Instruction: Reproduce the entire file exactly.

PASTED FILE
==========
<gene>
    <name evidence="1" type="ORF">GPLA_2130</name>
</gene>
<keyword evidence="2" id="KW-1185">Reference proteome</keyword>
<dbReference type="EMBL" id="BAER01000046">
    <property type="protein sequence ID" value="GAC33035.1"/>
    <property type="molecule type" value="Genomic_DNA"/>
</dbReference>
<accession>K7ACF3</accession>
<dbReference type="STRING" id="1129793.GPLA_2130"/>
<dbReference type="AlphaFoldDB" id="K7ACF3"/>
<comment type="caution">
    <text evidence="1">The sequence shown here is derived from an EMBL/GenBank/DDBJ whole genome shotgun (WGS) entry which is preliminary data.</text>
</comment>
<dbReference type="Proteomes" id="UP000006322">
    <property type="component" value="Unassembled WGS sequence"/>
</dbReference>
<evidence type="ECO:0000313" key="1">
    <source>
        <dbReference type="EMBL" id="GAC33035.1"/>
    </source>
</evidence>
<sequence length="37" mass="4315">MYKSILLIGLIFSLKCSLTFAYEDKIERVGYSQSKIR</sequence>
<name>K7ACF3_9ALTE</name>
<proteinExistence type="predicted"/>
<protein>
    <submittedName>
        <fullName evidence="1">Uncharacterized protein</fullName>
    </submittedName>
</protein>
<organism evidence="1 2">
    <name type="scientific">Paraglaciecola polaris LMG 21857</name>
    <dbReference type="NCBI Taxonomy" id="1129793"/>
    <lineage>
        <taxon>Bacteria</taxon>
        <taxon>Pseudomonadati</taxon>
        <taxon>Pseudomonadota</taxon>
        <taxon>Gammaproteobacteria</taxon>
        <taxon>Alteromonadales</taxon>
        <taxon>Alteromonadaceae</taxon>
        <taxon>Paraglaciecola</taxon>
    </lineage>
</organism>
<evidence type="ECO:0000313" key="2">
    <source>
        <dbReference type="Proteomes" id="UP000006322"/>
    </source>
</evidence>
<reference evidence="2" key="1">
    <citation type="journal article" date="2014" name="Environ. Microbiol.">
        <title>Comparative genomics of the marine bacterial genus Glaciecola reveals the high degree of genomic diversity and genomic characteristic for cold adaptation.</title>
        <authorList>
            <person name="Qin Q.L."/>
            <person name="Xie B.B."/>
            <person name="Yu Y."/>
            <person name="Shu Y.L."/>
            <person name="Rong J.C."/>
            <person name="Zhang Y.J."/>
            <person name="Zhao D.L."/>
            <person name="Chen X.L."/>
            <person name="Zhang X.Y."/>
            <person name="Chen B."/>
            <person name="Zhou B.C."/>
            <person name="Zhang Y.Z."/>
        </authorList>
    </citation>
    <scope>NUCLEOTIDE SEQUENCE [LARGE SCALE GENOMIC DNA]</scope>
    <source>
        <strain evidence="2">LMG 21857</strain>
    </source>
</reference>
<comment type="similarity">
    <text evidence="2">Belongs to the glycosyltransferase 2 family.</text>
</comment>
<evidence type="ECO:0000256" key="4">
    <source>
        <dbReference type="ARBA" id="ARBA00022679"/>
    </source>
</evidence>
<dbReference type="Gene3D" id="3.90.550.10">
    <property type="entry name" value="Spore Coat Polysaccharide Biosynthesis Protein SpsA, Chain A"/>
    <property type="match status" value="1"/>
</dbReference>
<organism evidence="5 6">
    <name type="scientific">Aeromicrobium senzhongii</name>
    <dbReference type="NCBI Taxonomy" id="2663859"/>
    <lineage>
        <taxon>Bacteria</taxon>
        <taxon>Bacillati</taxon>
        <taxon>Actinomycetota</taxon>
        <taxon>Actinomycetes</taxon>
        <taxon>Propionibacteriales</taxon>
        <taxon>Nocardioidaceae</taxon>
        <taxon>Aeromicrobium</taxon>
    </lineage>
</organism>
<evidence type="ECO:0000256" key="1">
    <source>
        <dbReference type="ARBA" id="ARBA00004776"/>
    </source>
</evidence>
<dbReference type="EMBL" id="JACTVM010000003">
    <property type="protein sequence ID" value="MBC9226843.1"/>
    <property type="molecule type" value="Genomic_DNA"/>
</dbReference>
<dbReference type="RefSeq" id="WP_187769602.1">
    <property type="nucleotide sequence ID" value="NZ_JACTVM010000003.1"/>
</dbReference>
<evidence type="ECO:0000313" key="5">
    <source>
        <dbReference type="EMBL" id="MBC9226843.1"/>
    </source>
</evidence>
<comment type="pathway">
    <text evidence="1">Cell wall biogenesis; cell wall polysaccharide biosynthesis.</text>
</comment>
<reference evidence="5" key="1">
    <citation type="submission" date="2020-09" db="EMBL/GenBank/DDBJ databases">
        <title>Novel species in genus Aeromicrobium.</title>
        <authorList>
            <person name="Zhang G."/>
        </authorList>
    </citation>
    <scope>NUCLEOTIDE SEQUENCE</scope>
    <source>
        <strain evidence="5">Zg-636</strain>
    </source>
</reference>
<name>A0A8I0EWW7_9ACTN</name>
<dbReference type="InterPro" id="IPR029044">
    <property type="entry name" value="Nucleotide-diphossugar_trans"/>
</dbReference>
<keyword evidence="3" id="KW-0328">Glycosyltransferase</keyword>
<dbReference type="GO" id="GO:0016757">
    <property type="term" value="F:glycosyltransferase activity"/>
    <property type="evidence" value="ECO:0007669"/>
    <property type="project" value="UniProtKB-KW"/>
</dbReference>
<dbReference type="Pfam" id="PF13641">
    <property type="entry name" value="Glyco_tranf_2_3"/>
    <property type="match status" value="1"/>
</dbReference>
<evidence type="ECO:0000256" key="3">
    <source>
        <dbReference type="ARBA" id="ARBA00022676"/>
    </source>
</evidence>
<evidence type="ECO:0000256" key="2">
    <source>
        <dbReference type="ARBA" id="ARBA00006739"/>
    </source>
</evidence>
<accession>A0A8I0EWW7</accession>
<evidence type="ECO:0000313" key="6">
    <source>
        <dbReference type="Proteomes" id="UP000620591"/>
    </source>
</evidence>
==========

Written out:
<gene>
    <name evidence="1" type="ORF">GPLA_2130</name>
</gene>
<keyword evidence="2" id="KW-1185">Reference proteome</keyword>
<dbReference type="EMBL" id="BAER01000046">
    <property type="protein sequence ID" value="GAC33035.1"/>
    <property type="molecule type" value="Genomic_DNA"/>
</dbReference>
<accession>K7ACF3</accession>
<dbReference type="STRING" id="1129793.GPLA_2130"/>
<dbReference type="AlphaFoldDB" id="K7ACF3"/>
<comment type="caution">
    <text evidence="1">The sequence shown here is derived from an EMBL/GenBank/DDBJ whole genome shotgun (WGS) entry which is preliminary data.</text>
</comment>
<dbReference type="Proteomes" id="UP000006322">
    <property type="component" value="Unassembled WGS sequence"/>
</dbReference>
<evidence type="ECO:0000313" key="1">
    <source>
        <dbReference type="EMBL" id="GAC33035.1"/>
    </source>
</evidence>
<sequence length="37" mass="4315">MYKSILLIGLIFSLKCSLTFAYEDKIERVGYSQSKIR</sequence>
<name>K7ACF3_9ALTE</name>
<proteinExistence type="predicted"/>
<protein>
    <submittedName>
        <fullName evidence="1">Uncharacterized protein</fullName>
    </submittedName>
</protein>
<organism evidence="1 2">
    <name type="scientific">Paraglaciecola polaris LMG 21857</name>
    <dbReference type="NCBI Taxonomy" id="1129793"/>
    <lineage>
        <taxon>Bacteria</taxon>
        <taxon>Pseudomonadati</taxon>
        <taxon>Pseudomonadota</taxon>
        <taxon>Gammaproteobacteria</taxon>
        <taxon>Alteromonadales</taxon>
        <taxon>Alteromonadaceae</taxon>
        <taxon>Paraglaciecola</taxon>
    </lineage>
</organism>
<evidence type="ECO:0000313" key="2">
    <source>
        <dbReference type="Proteomes" id="UP000006322"/>
    </source>
</evidence>
<reference evidence="2" key="1">
    <citation type="journal article" date="2014" name="Environ. Microbiol.">
        <title>Comparative genomics of the marine bacterial genus Glaciecola reveals the high degree of genomic diversity and genomic characteristic for cold adaptation.</title>
        <authorList>
            <person name="Qin Q.L."/>
            <person name="Xie B.B."/>
            <person name="Yu Y."/>
            <person name="Shu Y.L."/>
            <person name="Rong J.C."/>
            <person name="Zhang Y.J."/>
            <person name="Zhao D.L."/>
            <person name="Chen X.L."/>
            <person name="Zhang X.Y."/>
            <person name="Chen B."/>
            <person name="Zhou B.C."/>
            <person name="Zhang Y.Z."/>
        </authorList>
    </citation>
    <scope>NUCLEOTIDE SEQUENCE [LARGE SCALE GENOMIC DNA]</scope>
    <source>
        <strain evidence="2">LMG 21857</strain>
    </source>
</reference>
<comment type="similarity">
    <text evidence="2">Belongs to the glycosyltransferase 2 family.</text>
</comment>
<evidence type="ECO:0000256" key="4">
    <source>
        <dbReference type="ARBA" id="ARBA00022679"/>
    </source>
</evidence>
<dbReference type="Gene3D" id="3.90.550.10">
    <property type="entry name" value="Spore Coat Polysaccharide Biosynthesis Protein SpsA, Chain A"/>
    <property type="match status" value="1"/>
</dbReference>
<organism evidence="5 6">
    <name type="scientific">Aeromicrobium senzhongii</name>
    <dbReference type="NCBI Taxonomy" id="2663859"/>
    <lineage>
        <taxon>Bacteria</taxon>
        <taxon>Bacillati</taxon>
        <taxon>Actinomycetota</taxon>
        <taxon>Actinomycetes</taxon>
        <taxon>Propionibacteriales</taxon>
        <taxon>Nocardioidaceae</taxon>
        <taxon>Aeromicrobium</taxon>
    </lineage>
</organism>
<evidence type="ECO:0000256" key="1">
    <source>
        <dbReference type="ARBA" id="ARBA00004776"/>
    </source>
</evidence>
<dbReference type="EMBL" id="JACTVM010000003">
    <property type="protein sequence ID" value="MBC9226843.1"/>
    <property type="molecule type" value="Genomic_DNA"/>
</dbReference>
<dbReference type="RefSeq" id="WP_187769602.1">
    <property type="nucleotide sequence ID" value="NZ_JACTVM010000003.1"/>
</dbReference>
<evidence type="ECO:0000313" key="5">
    <source>
        <dbReference type="EMBL" id="MBC9226843.1"/>
    </source>
</evidence>
<comment type="pathway">
    <text evidence="1">Cell wall biogenesis; cell wall polysaccharide biosynthesis.</text>
</comment>
<reference evidence="5" key="1">
    <citation type="submission" date="2020-09" db="EMBL/GenBank/DDBJ databases">
        <title>Novel species in genus Aeromicrobium.</title>
        <authorList>
            <person name="Zhang G."/>
        </authorList>
    </citation>
    <scope>NUCLEOTIDE SEQUENCE</scope>
    <source>
        <strain evidence="5">Zg-636</strain>
    </source>
</reference>
<name>A0A8I0EWW7_9ACTN</name>
<dbReference type="InterPro" id="IPR029044">
    <property type="entry name" value="Nucleotide-diphossugar_trans"/>
</dbReference>
<keyword evidence="3" id="KW-0328">Glycosyltransferase</keyword>
<dbReference type="GO" id="GO:0016757">
    <property type="term" value="F:glycosyltransferase activity"/>
    <property type="evidence" value="ECO:0007669"/>
    <property type="project" value="UniProtKB-KW"/>
</dbReference>
<dbReference type="Pfam" id="PF13641">
    <property type="entry name" value="Glyco_tranf_2_3"/>
    <property type="match status" value="1"/>
</dbReference>
<evidence type="ECO:0000256" key="3">
    <source>
        <dbReference type="ARBA" id="ARBA00022676"/>
    </source>
</evidence>
<evidence type="ECO:0000256" key="2">
    <source>
        <dbReference type="ARBA" id="ARBA00006739"/>
    </source>
</evidence>
<accession>A0A8I0EWW7</accession>
<evidence type="ECO:0000313" key="6">
    <source>
        <dbReference type="Proteomes" id="UP000620591"/>
    </source>
</evidence>